June July

    17 Naag Panchami Worship of Snake, particularly King Cobra

    Shravan 5th day from New Moon

    July August

    18 Saila Puja Worship through dance Shravan Full Moon July August

    19 Pola Worship of Pola Shravan New Moon

    July August

    20 Naya hana New Food Festival Bhado 5th day from New Moon

    August September

    21 Navaratra 9 day festival of worship of Durga

    Ashvin 10th day from Full Moon

    September October

    22 Jango Lingo Lati Puha

    Worship of Jango and Lingo (Sun and Moon)

    Kartik Purnima October November

    23 Nagar Puja Worship of the village Kartik Purnima October November

    24 Kalimay Puja Worship of Kali Kankali Paush New Moon December January

    Their customs also vary significantly from the classical Hindu customs. Conventionally, they bury their dead with the head of the body facing equinox south in most traditions but west in some traditions. They consider north to be a direction of ill omen that brings disasters. By contrast, south is considered to be a holy direction. This is the reverse of the Hindu conventions. A small stone marks the location of burial. However, traditions of creating hero stones closer to home and common community worship are also known. In one community, we were also given reference to other gods which include Kali, Kankali, Maikali, Jango, Lingo, Jari-Mari, Maanko, Tadoba, Vagoba, Guru, Pahandi-Kupar (Kangali, 1997). Their primary temples worship snakes and Mahadeo but temples dedicated to weapons and other

  • 5

    iron tools and memorials of Rani Durgavati can also be found. The primary symbol of worship is a complex fertility symbol (figure 1). It is interpreted as having a feminine representation at the bottom followed by the male lingam with Earth and the Sun on top, all interconnected in some representation and shown separately on flags etc.

    FIGURE 1: THE RELIGIOUS SYMBOL OF THE GONDS Gond Script There is significant confusion about the existence of a Gond script and both Deogaonkar (2007) and Mehta (1984) suggest that there is no Gond script at all. However, we came across examples of Gond writing at several places. We found examples of calendar being made in Gondi writing3 with the first sheet (figure 2) discussing the Gondi script. In line with unique feature of scripts of the subcontinent, it also merges the vowels and consonants to create complex signs which require careful reading but can retain the subtle aspects of pronunciation.

    3 In Madhya Pradesh the calendar is designed by Chaitanya Kumar Sinha of Rajanandgaon. In Maharashtra it is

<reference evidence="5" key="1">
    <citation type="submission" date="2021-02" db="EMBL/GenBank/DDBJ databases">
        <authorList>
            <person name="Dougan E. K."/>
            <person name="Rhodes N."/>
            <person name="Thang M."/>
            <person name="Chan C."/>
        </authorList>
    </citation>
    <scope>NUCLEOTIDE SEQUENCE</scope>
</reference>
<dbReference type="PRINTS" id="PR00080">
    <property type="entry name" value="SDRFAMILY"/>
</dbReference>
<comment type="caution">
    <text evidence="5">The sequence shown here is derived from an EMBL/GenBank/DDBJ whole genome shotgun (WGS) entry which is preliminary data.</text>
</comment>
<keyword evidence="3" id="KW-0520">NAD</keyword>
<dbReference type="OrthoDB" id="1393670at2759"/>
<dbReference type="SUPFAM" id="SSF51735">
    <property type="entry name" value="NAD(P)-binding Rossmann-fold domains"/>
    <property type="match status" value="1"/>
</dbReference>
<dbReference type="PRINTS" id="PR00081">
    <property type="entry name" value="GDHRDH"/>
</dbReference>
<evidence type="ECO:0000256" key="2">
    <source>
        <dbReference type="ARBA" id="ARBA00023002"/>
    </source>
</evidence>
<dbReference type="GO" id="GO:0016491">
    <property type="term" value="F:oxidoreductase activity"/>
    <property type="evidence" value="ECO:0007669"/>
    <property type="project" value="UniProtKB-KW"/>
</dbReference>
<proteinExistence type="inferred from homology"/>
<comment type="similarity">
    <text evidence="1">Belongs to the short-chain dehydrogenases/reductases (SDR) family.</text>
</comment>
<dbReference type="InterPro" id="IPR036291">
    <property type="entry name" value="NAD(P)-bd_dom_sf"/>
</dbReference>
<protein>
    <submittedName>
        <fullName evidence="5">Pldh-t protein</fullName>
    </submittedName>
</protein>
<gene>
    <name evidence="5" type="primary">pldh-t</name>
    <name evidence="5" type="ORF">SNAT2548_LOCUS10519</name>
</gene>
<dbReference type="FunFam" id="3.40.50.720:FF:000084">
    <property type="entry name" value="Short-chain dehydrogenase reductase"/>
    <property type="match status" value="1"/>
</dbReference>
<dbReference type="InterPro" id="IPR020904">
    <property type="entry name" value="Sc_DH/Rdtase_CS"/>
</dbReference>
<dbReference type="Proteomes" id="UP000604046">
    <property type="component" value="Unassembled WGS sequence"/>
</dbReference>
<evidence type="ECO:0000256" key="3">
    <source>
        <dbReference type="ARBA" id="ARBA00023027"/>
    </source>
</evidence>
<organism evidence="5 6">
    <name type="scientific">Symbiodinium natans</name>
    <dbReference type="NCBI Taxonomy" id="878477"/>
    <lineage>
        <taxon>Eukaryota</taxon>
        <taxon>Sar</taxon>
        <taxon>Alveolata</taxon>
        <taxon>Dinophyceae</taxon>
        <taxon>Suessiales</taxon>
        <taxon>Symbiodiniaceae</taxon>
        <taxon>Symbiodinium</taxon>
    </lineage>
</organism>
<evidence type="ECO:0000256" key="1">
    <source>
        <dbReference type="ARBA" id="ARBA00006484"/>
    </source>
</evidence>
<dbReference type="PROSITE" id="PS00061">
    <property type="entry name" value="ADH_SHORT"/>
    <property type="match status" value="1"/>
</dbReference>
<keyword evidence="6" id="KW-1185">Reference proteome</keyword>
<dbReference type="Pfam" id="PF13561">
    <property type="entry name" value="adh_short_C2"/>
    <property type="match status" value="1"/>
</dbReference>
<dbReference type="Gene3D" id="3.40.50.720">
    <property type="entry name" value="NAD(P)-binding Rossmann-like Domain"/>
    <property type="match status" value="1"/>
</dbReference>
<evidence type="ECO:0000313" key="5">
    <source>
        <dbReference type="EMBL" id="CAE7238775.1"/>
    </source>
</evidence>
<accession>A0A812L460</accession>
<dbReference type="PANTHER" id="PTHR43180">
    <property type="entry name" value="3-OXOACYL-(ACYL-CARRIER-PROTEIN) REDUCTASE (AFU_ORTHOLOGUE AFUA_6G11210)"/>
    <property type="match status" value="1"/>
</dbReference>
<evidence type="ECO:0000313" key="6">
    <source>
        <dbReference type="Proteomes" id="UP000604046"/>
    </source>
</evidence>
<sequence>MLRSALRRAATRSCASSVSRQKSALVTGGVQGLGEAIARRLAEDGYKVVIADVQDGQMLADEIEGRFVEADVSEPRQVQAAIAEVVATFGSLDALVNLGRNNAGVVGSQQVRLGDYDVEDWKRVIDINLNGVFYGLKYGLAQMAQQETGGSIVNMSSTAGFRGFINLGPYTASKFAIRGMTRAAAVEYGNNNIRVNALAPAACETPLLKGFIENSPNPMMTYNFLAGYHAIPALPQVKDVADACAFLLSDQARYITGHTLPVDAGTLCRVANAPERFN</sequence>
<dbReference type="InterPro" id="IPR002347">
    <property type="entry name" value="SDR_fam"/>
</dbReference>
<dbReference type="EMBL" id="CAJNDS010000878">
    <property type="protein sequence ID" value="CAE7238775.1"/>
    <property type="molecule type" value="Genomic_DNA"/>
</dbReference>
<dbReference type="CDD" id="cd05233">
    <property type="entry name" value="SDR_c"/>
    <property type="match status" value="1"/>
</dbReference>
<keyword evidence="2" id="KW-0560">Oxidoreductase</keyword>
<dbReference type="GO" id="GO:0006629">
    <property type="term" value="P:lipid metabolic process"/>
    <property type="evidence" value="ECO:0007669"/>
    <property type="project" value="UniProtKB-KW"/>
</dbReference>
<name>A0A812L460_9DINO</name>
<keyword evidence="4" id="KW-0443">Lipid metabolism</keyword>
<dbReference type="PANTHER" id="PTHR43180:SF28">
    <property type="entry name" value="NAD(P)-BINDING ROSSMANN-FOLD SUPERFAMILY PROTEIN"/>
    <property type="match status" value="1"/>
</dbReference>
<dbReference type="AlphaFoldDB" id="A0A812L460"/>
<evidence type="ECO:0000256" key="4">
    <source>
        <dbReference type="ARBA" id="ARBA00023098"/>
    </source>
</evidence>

published by Tiru Moreshwar Tukaramji Kumare and Tiru Sampatji Kannake Ballarshah and printed by Ohmkar Graphics, Chandrapur.

  • 6

    FIGURE 2: A DESCRIPTION OF GONDI SCRIPT. The page reproduced here, and the calendar, has the writing of names and numbers related to the calendar in original script, its transliteration and translation. As an example, we list the days of the week transliterated from Gondi in Table 2a and in Table 2b we list out the names of the months. It is claimed to be the original text but it is not clear when and how its present structure was finalised. Table 2a Days of the week in Gondi and other languages

    Day of the week Name in English Name in Hindi Name in Telugu Name in Gondi

    1 Sun day Ravi vaar Aadhi Vaaramu Purva net

    2 Mon day Som vaar Soma Vaaramu Nalla net

    3 Tues day Mangal aar Mangala Vaaramu Surka net

    4 Wednes day Budh vaar Budha Vaaramu Surva net

    5 Thurs day Guru vaar Guru Vaaramu Mudha net

    6 Fri day Shukra vaar Sukra Vaaramu Nilu net

    7 Satur day Shani vaar Seni Vaaramu Aaru net

  • 7

    Table 2b Months of the year in Gondi and other languages

    Day of the week Name in English Name in Gondi

    1 January Pado man

    2 February Padu man

    3 March Pandu man

    4 April Undo man

    5 May Chindo man

    6 June Kondo man

    7 July Naalo man

    8 August Sayo man

    9 September Saro man

    10 October Yero man

    11 November Aro man

    12 December Naro man

    TABLE 2c: Numeral in Gondi script in Maharashtra and Madhya Pradesh

    Number Name Style in Maharashtra Style in Madhya Pradesh

    1 Undi

    2 Rand

    3 Munda

    4 Nalung

    5 Sayyung

    6 Sarung

    7 Yerung

    8 Arung

    9 Narung

    10 Pad

    Stylistically, the script is significantly different from other Indian scripts including Indus, Devnagari and Dravidian group of languages though it admits of signs for consonants such

    as Na which are no longer used in Hindi but is common in Marathi. We got three different

    calendars from 3 different regions of Andhra Pradesh, Maharashtra and Madhya Pradesh. The calendar in Andhra Pradesh was wholly in Telugu while the one from Maharashtra was in Gondi and Marthi, and the one in Madhya Pradesh was in Hindi and Gondi. The numerals

  • 8

    used in the calendar are given in table 2c. In the listing of months and days, the calendars of Madhya Pradesh and Maharashtra agree in detail (except for some obvious printing errors) but differ significantly in the sign for the numbers 5 and 6. The Gonds have separate names for numbers 1 to 10; after that they use the system of tens first followed by the...